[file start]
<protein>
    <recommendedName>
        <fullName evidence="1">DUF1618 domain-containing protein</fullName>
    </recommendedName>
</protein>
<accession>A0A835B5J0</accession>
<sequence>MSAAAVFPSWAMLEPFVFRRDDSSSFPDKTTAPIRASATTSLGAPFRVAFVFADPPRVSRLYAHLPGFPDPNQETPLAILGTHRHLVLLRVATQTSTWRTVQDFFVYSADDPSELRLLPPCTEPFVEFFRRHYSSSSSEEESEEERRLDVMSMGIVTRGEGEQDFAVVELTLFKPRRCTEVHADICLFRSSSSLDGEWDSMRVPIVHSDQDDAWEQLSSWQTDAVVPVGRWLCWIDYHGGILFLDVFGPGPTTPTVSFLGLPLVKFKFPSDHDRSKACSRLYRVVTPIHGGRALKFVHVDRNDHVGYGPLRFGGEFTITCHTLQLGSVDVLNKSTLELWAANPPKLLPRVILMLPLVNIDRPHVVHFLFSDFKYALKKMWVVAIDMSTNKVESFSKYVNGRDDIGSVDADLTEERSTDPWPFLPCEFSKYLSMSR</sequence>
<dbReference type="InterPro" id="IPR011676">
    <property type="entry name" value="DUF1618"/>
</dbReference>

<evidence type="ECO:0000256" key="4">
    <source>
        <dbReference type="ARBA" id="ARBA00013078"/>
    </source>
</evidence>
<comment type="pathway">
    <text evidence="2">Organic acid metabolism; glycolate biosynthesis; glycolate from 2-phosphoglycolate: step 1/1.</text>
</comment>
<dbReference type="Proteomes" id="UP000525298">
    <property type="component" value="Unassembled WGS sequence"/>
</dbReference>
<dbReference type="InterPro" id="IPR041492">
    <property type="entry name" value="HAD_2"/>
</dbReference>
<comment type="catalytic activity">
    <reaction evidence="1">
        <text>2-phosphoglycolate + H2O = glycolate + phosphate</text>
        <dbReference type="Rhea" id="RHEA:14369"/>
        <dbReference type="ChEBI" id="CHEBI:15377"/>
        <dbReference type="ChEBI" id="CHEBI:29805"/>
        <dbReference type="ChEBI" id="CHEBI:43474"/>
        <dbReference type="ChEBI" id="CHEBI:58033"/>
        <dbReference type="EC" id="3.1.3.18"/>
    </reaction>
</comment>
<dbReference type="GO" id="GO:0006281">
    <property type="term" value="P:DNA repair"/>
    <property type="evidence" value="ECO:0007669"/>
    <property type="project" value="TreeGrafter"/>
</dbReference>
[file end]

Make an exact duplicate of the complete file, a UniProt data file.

<protein>
    <recommendedName>
        <fullName evidence="1">DUF1618 domain-containing protein</fullName>
    </recommendedName>
</protein>
<accession>A0A835B5J0</accession>
<sequence>MSAAAVFPSWAMLEPFVFRRDDSSSFPDKTTAPIRASATTSLGAPFRVAFVFADPPRVSRLYAHLPGFPDPNQETPLAILGTHRHLVLLRVATQTSTWRTVQDFFVYSADDPSELRLLPPCTEPFVEFFRRHYSSSSSEEESEEERRLDVMSMGIVTRGEGEQDFAVVELTLFKPRRCTEVHADICLFRSSSSLDGEWDSMRVPIVHSDQDDAWEQLSSWQTDAVVPVGRWLCWIDYHGGILFLDVFGPGPTTPTVSFLGLPLVKFKFPSDHDRSKACSRLYRVVTPIHGGRALKFVHVDRNDHVGYGPLRFGGEFTITCHTLQLGSVDVLNKSTLELWAANPPKLLPRVILMLPLVNIDRPHVVHFLFSDFKYALKKMWVVAIDMSTNKVESFSKYVNGRDDIGSVDADLTEERSTDPWPFLPCEFSKYLSMSR</sequence>
<dbReference type="InterPro" id="IPR011676">
    <property type="entry name" value="DUF1618"/>
</dbReference>

<evidence type="ECO:0000256" key="4">
    <source>
        <dbReference type="ARBA" id="ARBA00013078"/>
    </source>
</evidence>
<comment type="pathway">
    <text evidence="2">Organic acid metabolism; glycolate biosynthesis; glycolate from 2-phosphoglycolate: step 1/1.</text>
</comment>
<dbReference type="Proteomes" id="UP000525298">
    <property type="component" value="Unassembled WGS sequence"/>
</dbReference>
<dbReference type="InterPro" id="IPR041492">
    <property type="entry name" value="HAD_2"/>
</dbReference>
<comment type="catalytic activity">
    <reaction evidence="1">
        <text>2-phosphoglycolate + H2O = glycolate + phosphate</text>
        <dbReference type="Rhea" id="RHEA:14369"/>
        <dbReference type="ChEBI" id="CHEBI:15377"/>
        <dbReference type="ChEBI" id="CHEBI:29805"/>
        <dbReference type="ChEBI" id="CHEBI:43474"/>
        <dbReference type="ChEBI" id="CHEBI:58033"/>
        <dbReference type="EC" id="3.1.3.18"/>
    </reaction>
</comment>
<dbReference type="GO" id="GO:0006281">
    <property type="term" value="P:DNA repair"/>
    <property type="evidence" value="ECO:0007669"/>
    <property type="project" value="TreeGrafter"/>
</dbReference>